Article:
Thursday, November 26, 2009

Workshopping Peace

The past few/couple/I’m not even sure how many weeks have truly been an exhausting whirlwind. Holly and I were preparing to formally present our project to our core local advisory group at what became officially known as our 3-day Modules and Content Development Committee (MCDC) Workshop. Relatively new to the world of workshop facilitation, Holly and I were anxious - would the MCDC find our materials appropriate for the Northern Ugandan context? Would we fall on our faces? Would the committee members participate? Before I tell you all about how awesome the workshop was (and how outstanding Holly and my facilitating skills turned out to be), let me shed a little light on what exactly this MCDC workshop was all about.

Before even setting foot in Uganda, Holly and I partnered with several exceptional organizations in the field of peace education. For the purposes of the MCDC workshop, we utilized materials from two of these organizations, Facing History and Ourselves (FHAO) and Tapori.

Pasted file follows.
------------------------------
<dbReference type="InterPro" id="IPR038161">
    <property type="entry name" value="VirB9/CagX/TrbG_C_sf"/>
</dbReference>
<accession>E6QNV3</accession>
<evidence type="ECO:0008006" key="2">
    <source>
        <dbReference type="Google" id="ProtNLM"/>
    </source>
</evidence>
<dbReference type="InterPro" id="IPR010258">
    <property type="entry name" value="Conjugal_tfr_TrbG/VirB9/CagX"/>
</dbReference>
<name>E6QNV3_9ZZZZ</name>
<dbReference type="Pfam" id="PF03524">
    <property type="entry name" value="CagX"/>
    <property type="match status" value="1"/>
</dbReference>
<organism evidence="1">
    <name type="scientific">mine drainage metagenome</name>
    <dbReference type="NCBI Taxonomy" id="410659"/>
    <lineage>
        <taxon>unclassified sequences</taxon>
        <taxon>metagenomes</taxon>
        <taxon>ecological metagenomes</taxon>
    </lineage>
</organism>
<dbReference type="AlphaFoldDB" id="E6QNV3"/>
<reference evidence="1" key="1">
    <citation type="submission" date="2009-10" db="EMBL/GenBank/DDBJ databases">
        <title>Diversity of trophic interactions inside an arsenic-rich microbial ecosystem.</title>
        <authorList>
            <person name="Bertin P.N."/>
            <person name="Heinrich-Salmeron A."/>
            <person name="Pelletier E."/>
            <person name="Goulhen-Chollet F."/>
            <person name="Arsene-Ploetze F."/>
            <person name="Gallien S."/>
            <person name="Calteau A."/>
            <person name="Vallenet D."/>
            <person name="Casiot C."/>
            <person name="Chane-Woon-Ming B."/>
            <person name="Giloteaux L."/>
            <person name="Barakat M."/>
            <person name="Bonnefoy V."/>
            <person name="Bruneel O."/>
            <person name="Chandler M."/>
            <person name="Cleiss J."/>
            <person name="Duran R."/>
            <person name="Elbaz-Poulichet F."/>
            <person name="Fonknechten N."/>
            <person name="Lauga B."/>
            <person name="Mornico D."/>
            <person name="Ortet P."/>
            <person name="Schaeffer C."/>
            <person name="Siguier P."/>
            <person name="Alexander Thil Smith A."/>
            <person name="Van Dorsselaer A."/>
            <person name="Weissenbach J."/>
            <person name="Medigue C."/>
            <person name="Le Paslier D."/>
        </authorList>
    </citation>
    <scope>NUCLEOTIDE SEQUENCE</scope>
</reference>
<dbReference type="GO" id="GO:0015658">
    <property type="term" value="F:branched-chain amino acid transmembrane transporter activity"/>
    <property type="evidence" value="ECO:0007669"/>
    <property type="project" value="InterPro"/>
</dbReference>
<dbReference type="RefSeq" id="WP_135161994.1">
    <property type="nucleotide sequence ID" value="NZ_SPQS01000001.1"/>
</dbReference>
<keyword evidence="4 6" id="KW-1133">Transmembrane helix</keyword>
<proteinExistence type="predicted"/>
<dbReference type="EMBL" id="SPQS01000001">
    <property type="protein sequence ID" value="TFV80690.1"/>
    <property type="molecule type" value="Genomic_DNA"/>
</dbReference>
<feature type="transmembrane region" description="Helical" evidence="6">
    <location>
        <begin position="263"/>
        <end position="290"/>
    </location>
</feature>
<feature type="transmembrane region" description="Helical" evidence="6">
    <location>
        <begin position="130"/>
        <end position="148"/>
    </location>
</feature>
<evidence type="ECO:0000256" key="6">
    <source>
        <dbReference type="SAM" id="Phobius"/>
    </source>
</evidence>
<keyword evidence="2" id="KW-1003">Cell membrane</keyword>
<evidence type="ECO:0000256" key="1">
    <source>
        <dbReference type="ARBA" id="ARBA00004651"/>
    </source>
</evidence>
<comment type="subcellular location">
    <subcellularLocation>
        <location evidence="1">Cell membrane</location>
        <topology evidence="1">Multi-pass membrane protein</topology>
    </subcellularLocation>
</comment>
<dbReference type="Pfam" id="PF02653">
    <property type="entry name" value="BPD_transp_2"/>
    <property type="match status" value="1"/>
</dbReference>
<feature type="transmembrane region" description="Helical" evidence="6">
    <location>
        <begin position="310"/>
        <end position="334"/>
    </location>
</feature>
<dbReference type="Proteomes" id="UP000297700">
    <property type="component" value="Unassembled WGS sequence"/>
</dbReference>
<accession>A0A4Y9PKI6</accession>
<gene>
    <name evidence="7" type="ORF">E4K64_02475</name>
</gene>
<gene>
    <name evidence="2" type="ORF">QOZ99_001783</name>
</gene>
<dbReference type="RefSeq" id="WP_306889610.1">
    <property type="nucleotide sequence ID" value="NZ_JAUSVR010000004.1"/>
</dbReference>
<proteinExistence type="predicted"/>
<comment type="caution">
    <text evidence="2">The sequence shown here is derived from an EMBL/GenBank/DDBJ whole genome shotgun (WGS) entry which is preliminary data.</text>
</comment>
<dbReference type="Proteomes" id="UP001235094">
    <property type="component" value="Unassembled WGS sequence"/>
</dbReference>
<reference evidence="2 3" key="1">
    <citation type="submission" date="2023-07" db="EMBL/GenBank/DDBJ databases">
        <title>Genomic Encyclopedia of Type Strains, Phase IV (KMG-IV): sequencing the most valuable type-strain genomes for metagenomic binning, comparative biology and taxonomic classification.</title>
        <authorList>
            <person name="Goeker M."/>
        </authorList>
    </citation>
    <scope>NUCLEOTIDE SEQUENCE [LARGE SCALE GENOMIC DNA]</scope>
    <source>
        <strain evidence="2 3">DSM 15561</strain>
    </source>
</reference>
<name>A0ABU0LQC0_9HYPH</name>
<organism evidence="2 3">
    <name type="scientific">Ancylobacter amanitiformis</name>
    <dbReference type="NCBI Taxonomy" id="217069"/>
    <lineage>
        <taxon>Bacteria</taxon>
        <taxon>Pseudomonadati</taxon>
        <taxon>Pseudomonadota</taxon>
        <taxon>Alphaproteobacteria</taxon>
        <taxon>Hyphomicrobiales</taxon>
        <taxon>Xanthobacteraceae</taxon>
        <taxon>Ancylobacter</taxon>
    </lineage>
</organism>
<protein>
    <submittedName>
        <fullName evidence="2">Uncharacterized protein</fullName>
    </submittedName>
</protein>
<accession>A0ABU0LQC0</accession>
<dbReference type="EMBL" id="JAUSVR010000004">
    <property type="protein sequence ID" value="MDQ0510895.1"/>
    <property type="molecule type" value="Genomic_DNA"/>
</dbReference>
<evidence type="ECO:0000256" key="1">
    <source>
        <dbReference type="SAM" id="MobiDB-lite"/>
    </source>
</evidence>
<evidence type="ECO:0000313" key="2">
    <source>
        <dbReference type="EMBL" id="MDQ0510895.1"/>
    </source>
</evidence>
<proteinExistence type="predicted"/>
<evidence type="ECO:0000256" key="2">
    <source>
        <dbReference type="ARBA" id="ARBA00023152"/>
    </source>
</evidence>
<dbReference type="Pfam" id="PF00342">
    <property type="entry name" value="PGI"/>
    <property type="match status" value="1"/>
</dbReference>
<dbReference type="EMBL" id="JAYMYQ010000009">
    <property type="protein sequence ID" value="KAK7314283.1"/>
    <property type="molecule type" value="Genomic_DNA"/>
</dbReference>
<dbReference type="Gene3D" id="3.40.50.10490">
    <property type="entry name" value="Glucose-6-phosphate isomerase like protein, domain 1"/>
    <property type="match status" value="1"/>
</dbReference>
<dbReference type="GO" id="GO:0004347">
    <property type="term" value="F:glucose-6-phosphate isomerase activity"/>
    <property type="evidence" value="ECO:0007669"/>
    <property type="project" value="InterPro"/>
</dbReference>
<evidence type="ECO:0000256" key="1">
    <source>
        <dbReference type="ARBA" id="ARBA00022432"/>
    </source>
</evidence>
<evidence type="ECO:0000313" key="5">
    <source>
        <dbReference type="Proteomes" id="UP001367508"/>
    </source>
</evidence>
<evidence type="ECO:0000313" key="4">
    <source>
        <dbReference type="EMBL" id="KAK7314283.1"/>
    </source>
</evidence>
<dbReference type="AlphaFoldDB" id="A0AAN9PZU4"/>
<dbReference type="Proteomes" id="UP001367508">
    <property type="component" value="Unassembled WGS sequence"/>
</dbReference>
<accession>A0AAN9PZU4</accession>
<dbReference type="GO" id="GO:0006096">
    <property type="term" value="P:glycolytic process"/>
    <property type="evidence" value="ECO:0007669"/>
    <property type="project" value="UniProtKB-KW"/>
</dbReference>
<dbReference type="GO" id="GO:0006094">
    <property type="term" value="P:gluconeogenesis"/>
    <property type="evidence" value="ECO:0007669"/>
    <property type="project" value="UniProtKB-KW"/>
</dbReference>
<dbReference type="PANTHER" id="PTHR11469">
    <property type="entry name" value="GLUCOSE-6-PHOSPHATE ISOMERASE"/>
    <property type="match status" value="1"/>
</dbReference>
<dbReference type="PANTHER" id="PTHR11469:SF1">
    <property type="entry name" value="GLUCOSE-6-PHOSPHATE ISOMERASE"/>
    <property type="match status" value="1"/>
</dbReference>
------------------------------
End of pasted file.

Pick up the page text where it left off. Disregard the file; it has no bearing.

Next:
FHAO is an internationally recognized organization that promotes civic responsibility, tolerance, and social action among youth through innovative curricula and teaching modules. The content and activities covered in our MCDC workshop were most heavily based on FHAO, and fell into the following units: 1) Identity and Individualism; 2) Communities and Conflict Resolution; 3) Case Study: The Holocaust; and 4) Promoting Peace: Be the Change.

We used Tapori’s collection of issue-based children’s stories to illustrate some of the complex concepts introduced by FHAO. For example, a story about Jacinto from Guatemala depicts a young boy living in poverty, who suffers from hunger and must regularly skip school in order to help his half-blind uncle tend to their crops, provides a context for our primary school students to understand the overly legalized jargon of “Human Rights.”